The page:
“Okay, so it’s a pretty cool train,” Lyan said.
Jazzy sat across from him on a plush brown bench seat. She smiled, and her nose crinkled. “I’ve always thought so.”
“Although I think I just saw the same field of cows go by for the third time.” Lyan nodded at the window, where the outside streamed by in a nature-colored ribbon. “You know, just if I was getting nitpicky.”
Jazzy kicked his foot. “If you’re getting nitpicky, you can get off. I spent a lot of time on this train, sir.”
She’d done a really good job with the train. The inside was burnished wood and gleaming metal, and the muffled clacking of rails and snatches of conversation from other passengers filled the car. He was pretty sure that if he listened closely enough, he’d start hearing a lot of repeated conversations and looped phrases, but it was nice background noise.
A thought struck him. “Hey. Jazzy.”
“Does Weedly know about you coming here?”
Her smile went a little stiff. “Don’t think so. I’m really careful about hiding the door.” She looked out the window. “The Collection is kind of my secret place. I used to come here a lot.”
“But not so much anymore?”
“No, not so much.” Jazzy squinted at the glass. “You know, when I first found it, I was so excited. Because I could go there, and there were all these people, and I could sort of pretend that I really was living back then, in the Grid before Weedly and everything.” She shook her head. “But after a while… you just realize that those people aren’t alive. They’re not even people, they’re just sort of shadows, stuck in a loop. And then it just gets creepy.” She shrugged, and shot him a half-smile. “And anyway. I went there because I was lonely, and recently I haven’t been, quite so much.”
Lyan’s cheeks got a little warm and he looked quickly out the window, grasping for a clever response.
“Where’d you folks like to go?” a man’s baritone rumbled.
Lyan looked back. A conductor stood in the aisle by their bench seat, smiling at Jazzy.
She smiled back. “All the way to the end, James.”
He raised his eyebrows. “You sure like that place.”
“It has its charms.”
“Okay, miss Jazzy.” James tapped the brim of his cap. “All the way to the end it is.”
Then they weren’t in the train anymore.
Lyan recoiled against the back of his seat. It was cushier, and his hands brushed leather.
Jazzy still sat across from him, but in a dimly-lit small compartment, eerily absent of train noise. Sleek windows, tinted heavily to show large, indistinguishable shapes looming by on either side.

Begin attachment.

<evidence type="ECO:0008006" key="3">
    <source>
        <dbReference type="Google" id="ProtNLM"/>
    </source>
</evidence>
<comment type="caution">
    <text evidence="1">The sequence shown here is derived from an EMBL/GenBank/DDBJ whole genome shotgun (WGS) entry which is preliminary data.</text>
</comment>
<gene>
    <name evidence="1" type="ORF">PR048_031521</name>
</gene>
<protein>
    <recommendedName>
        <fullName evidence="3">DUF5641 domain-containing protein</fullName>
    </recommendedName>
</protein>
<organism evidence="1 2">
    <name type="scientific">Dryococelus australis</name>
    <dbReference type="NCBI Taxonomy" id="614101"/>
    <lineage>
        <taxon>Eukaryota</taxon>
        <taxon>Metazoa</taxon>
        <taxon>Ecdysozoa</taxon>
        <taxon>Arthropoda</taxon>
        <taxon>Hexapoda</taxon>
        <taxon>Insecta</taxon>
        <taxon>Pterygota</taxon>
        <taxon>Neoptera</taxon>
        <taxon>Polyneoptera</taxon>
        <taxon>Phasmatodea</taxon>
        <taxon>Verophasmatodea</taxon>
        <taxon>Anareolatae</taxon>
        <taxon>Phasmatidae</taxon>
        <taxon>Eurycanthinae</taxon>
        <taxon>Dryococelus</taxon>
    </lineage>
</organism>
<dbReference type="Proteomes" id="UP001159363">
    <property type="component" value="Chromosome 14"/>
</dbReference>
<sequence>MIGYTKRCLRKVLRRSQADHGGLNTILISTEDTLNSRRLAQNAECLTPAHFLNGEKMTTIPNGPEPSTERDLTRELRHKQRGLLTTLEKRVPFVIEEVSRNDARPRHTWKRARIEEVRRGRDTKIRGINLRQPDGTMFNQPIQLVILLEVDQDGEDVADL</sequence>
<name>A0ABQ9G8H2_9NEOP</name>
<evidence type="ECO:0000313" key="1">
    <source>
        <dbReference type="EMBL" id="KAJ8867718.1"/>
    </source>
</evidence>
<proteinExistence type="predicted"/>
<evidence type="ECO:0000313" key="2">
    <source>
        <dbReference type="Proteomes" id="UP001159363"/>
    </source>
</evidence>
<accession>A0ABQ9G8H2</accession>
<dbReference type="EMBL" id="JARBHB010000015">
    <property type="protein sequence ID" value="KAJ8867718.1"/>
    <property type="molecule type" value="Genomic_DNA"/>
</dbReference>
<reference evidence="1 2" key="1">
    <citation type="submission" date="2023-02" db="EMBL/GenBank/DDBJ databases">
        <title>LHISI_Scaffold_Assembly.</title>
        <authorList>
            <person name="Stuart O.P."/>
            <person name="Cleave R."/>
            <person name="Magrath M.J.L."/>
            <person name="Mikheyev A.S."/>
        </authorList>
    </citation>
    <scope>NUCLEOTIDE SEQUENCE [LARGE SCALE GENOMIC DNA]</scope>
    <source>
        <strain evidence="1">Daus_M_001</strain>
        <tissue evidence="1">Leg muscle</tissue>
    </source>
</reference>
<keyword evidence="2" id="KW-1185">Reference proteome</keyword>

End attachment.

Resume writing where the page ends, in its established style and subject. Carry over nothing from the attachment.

“So do you like submarines, too?” he asked.
“It’s a limo,” she said, and laughed. “Kind of old-school. But they came back for a while in the Grid, sort of a fad for the people who could afford them.”
The vehicle stopped. On the left, a door whirred and slid back, and light flooded the cab.
Lyan blinked. Outside, a steady stream of snub-nosed, black-windowed vehicles in assorted sizes and colors glided past. Jazzy’s limo appeared to have stopped in the middle of a street.
“Welcome to March 3rd, 2081 AD.” Jazzy got up and ducked her head, stepped out into the street. Right into traffic.
Lyan jolted forward to pull her back, but Jazzy was already out of the vehicle, standing in the street. Cars whizzed by her, and she turned to grin at Lyan.
“Self-driving cars,” she said. “It’s impossible to get hit.”
Lyan slid out, dangling his feet into the street, and shoved away from the limo to stand by Jazzy. Vehicles flashed by, with the exhale of silent motors. Jazzy started walking, and the flow of traffic adjusted around her.
Lyan took a deep breath and followed. Cars blurred around him, inches away from his skin. It was such a weird sensation.
Then they were on the other side of the street, and the surroundings came crashing in, breathtaking.
He’d seen these places before, the Grid cities with their soaring skyscrapers and arches and spires, impossible architecture carving out space in impossibly blue skies. He’d wandered through them.
But this city was alive. Not just the stream of traffic he’d just stepped out of, but shiny metal vehicles streaking the air, too fast for his eye to catch size or shape. People in strange, bright clothes, moving along the sidewalks, wading through the traffic, standing in clusters of conversation or talking to translucent displays that floated in front of their faces.
Voices, whirring machines, drifting music, all the sounds tumbling together and rising up in one giant whisper, the sound of a city alive and breathing.
Lyan could only stand still, for a moment, staring and listening, and then a laugh broke out of his mouth, pulling after it a dizzying feeling of happy intoxication. This was great. This was all so great.
“Hey, buddy.” Jazzy’s finger prodded his ribs, pulling him out of it. “Remember. None of this is real. These people? They’re all dead now.”
Her words dropped a sour note into the euphoria, and he blinked, dragged back to pavement. And then he remembered what day she had said it was, right before she got out of the limo. He knew that date.
He looked at Jazzy. “You told that conductor to take us all the way to the end.”
The sourness spread. “All the way to the end. March 3rd, 2081.”
She nodded again. “Today the world ended.”
Lyan looked out at all the movement, the people walking along so unsuspecting. He swallowed. “Well, crap.”
She poked him again, but softer. “I know. It stinks. You gonna be okay?”
“Yes.” He forced a smile. “Yeah. Let’s talk about how we’re going to kill a supervirus.”
Enjoyed this chapter? Have feedback? Leave a comment below, or critique this installment in Google Docs.